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Drugs (Birth Defect Information: Exposures and Risk Factors)

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Drugs

Approximately 4 percent of pregnant women use illicit drugs such as marijuana, cocaine, amphetamines, and heroine.1 Babies are often exposed to illicit drugs in utero due to the fact that women do not always reduce their use of drugs until pregnancy is diagnosed.2

How Do Drugs Enter the Placenta?

Most substances that a pregnant woman ingests passes freely across the placenta and into the womb. The concentration of the substance in the fetal system can be the same or even higher than in the mother. Effects from any substance on the developing embryo and fetus depend on the gestational age and the extent or amount of drugs passing into the placenta. Unfortunately, the impurity of most illicit drugs and the fact that many women use more than one, makes it difficult to identify specific effects to a certain drug.2

Possible Effects of Illicit Drugs

  • Low birth weight2, 3
  • Small head circumference2, 3
  • Prematurity2, 3
  • Cardiovascular and genitourinary problems3
  • Gastroschisis4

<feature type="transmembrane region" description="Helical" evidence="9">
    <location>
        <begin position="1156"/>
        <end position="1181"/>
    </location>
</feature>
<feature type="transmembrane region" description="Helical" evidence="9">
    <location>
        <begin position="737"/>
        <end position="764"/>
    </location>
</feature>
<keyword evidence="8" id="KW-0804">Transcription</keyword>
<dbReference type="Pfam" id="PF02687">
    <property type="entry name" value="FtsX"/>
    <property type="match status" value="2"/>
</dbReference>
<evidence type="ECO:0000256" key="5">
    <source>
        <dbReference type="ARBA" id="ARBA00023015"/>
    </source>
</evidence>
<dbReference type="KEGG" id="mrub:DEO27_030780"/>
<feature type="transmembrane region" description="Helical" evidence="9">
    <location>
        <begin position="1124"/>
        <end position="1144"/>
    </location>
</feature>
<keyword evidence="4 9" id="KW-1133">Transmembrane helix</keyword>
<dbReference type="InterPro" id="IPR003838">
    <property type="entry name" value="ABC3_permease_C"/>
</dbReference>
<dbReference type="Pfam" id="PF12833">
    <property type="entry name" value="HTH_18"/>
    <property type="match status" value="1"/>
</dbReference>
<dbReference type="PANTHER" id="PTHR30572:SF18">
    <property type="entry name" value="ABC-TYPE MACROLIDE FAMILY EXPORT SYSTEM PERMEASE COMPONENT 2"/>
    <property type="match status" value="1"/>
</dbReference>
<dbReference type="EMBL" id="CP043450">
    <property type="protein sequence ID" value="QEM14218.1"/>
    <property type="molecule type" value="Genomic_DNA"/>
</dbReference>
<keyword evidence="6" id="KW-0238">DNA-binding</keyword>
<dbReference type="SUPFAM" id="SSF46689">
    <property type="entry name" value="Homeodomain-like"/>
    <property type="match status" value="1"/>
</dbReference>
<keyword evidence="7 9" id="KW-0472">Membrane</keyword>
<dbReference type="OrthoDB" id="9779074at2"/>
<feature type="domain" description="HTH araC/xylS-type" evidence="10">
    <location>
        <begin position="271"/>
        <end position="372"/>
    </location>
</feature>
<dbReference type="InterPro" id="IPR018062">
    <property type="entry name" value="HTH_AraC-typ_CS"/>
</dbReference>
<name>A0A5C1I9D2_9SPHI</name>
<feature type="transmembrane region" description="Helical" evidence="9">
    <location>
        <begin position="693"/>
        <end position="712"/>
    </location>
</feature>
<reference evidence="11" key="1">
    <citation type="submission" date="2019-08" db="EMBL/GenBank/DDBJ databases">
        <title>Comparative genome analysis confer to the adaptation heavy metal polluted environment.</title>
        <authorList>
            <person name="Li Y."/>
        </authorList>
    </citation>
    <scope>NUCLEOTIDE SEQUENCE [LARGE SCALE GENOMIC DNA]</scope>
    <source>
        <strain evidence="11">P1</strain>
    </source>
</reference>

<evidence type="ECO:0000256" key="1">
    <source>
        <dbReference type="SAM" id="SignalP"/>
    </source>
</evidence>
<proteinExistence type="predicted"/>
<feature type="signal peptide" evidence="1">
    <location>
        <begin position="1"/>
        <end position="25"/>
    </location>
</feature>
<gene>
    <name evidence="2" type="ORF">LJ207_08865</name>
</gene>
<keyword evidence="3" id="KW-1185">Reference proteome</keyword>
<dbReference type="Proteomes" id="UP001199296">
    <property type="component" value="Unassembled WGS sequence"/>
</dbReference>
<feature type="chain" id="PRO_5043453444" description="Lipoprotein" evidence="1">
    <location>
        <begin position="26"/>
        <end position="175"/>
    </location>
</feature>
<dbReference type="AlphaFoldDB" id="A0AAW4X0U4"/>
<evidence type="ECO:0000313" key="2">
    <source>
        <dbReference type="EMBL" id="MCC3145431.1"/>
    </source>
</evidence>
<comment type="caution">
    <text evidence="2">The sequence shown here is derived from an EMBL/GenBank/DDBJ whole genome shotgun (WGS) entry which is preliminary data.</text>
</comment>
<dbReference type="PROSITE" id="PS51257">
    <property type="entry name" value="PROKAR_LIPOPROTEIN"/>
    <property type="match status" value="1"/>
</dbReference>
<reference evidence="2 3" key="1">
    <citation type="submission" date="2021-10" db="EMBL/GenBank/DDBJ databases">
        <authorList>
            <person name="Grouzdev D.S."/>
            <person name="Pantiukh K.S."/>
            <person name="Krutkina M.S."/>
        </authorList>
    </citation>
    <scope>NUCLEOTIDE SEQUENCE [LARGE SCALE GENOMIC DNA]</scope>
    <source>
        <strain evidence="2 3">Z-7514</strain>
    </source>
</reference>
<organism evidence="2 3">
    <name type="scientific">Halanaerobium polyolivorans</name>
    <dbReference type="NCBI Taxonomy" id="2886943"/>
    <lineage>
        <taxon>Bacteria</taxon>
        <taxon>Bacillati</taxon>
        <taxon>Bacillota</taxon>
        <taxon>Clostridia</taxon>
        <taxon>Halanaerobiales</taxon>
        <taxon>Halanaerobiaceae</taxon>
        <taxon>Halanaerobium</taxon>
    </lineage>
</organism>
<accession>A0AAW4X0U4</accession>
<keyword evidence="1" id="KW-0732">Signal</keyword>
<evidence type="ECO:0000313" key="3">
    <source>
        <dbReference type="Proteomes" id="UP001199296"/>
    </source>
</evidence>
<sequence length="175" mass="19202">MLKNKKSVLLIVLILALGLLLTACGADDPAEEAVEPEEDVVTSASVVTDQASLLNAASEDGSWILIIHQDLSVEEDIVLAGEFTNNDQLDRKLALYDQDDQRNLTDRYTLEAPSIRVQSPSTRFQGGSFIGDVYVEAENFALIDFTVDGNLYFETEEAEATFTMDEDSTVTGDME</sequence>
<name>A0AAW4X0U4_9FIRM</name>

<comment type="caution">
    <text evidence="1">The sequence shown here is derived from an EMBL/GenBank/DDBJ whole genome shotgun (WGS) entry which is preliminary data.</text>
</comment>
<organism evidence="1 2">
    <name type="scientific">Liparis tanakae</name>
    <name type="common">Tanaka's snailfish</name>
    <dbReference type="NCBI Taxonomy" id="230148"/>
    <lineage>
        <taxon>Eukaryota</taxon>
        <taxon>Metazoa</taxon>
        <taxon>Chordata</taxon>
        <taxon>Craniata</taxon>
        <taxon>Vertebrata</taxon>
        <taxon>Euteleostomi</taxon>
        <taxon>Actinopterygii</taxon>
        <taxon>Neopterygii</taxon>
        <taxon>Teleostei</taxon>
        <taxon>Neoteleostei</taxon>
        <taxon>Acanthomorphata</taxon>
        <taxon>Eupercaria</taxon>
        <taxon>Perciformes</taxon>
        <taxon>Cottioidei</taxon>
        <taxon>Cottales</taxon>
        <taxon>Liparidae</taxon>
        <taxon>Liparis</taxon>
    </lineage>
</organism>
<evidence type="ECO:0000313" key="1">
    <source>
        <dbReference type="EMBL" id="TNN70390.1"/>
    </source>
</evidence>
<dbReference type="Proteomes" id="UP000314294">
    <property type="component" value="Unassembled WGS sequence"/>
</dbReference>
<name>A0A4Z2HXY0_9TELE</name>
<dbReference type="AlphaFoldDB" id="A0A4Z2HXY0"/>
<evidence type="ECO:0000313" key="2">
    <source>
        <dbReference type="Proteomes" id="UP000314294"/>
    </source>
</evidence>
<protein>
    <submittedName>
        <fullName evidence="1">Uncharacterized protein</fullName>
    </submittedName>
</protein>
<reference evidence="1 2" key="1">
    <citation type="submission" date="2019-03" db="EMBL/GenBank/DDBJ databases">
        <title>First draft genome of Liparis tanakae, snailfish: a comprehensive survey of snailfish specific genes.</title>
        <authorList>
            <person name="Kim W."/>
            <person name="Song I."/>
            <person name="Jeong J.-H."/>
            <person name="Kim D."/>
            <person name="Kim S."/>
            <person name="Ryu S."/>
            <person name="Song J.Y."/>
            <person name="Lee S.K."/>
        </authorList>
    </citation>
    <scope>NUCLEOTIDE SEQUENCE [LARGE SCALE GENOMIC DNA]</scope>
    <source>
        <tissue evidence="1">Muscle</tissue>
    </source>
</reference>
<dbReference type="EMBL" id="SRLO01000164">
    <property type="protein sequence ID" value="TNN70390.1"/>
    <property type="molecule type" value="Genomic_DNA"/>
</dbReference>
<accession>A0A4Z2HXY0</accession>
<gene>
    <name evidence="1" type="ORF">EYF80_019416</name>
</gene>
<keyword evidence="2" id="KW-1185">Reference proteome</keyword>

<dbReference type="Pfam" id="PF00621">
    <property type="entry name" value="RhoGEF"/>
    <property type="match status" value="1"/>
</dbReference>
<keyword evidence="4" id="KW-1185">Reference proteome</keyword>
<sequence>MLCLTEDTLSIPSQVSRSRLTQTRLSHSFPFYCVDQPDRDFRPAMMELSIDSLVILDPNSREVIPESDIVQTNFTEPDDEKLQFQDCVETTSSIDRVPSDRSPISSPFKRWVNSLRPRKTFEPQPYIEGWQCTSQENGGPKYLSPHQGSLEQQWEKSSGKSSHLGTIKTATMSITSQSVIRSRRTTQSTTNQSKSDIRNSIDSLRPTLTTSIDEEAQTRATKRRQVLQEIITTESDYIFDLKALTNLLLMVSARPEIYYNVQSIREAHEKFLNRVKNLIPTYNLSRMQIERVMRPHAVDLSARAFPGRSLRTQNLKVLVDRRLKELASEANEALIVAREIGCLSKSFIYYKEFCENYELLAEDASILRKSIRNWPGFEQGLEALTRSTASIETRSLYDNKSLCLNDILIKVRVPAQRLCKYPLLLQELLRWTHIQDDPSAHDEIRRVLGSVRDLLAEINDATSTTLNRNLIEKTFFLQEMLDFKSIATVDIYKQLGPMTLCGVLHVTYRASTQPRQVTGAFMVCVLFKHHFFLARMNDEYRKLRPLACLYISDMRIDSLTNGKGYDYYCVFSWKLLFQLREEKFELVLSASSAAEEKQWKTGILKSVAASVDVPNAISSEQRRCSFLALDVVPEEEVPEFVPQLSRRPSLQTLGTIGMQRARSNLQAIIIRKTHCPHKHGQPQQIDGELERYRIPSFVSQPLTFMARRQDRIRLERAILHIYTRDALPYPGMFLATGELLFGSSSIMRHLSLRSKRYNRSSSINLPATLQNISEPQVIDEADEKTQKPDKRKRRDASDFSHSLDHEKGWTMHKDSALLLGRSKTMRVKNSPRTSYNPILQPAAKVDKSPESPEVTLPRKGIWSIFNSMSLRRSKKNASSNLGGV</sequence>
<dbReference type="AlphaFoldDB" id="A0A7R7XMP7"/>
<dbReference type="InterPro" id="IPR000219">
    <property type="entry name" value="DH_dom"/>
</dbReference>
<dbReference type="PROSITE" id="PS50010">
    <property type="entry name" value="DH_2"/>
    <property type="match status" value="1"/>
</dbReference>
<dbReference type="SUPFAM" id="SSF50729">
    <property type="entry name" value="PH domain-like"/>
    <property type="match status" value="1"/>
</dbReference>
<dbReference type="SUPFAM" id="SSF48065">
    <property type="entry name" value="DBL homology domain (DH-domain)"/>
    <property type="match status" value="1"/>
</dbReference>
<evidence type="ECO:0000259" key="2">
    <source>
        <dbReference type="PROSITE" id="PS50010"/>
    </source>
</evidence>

• Other developmental, behavioral and cognitive problems2, 6

Why Do We Say Possible Effects?

Because of the very nature of illicit drug use, it is virtually impossible to determine with accuracy the purity, dosage and period of exposure when studying the effects of substance abuse on the fetus. Reliable data on drug use, birth outcomes, and maternal characteristics are rare.3  Furthermore, it is difficult to control for environmental factors. At this time, there is no identified birth defect syndrome associated with illicit drugs.2 In fact, the results of some studies have held that there is no relation between neural tube defects and illicit drug use.5

A Closer Look

Methamphetamine / Amphetamine / Dextroamphetamine / Ecstasy - Crank, Crystal, Meth, Speed

What is it?

Dextroamphetamine is a prescription drug that is sometimes used for ADHD, sleep disorders and as an appetite suppressant. Methamphetamines and amphetamines are occasionally prescribed by a doctor but are most often used recreationally. They act like a stimulant and gives the user a feeling of euphoria, wakefulness and suppress the appetite.10

Effects on the fetus